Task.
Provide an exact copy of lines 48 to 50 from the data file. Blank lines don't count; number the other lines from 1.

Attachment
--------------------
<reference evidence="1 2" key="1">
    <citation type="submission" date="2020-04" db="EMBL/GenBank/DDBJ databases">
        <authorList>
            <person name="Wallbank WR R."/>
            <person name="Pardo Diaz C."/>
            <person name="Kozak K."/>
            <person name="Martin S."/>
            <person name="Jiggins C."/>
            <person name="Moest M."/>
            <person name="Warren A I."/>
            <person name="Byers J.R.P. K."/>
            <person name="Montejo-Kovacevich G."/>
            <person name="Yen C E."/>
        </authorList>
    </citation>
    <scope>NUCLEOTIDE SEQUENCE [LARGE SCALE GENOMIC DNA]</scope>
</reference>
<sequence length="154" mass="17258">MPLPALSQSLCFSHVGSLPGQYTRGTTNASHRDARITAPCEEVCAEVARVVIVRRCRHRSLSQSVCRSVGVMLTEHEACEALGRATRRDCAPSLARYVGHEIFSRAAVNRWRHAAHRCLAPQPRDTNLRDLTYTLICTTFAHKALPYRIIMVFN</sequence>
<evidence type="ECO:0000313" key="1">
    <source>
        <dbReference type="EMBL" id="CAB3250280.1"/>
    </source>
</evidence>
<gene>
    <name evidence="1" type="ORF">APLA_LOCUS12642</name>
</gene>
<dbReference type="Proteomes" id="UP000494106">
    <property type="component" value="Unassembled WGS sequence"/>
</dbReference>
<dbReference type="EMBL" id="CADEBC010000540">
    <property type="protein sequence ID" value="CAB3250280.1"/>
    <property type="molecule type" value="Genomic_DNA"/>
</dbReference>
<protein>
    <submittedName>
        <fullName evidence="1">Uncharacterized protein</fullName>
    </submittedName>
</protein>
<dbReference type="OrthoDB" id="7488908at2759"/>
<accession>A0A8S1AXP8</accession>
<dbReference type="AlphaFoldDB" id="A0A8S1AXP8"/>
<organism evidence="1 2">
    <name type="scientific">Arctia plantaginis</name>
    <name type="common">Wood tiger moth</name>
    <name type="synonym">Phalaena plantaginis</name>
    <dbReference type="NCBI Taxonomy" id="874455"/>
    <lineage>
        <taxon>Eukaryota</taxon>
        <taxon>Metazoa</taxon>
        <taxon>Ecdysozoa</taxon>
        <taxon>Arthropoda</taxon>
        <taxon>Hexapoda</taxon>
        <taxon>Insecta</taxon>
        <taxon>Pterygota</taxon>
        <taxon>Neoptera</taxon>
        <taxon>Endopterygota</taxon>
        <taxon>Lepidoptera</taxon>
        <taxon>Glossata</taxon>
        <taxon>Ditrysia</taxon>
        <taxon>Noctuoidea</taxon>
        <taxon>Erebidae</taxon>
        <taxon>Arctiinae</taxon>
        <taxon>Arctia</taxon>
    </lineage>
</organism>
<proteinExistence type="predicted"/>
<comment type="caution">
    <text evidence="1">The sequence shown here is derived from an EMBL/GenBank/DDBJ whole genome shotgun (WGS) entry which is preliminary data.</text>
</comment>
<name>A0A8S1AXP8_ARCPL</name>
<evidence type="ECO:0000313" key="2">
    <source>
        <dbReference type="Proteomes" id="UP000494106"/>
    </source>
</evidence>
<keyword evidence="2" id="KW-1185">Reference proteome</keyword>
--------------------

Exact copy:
        <taxon>Eukaryota</taxon>
        <taxon>Metazoa</taxon>
        <taxon>Ecdysozoa</taxon>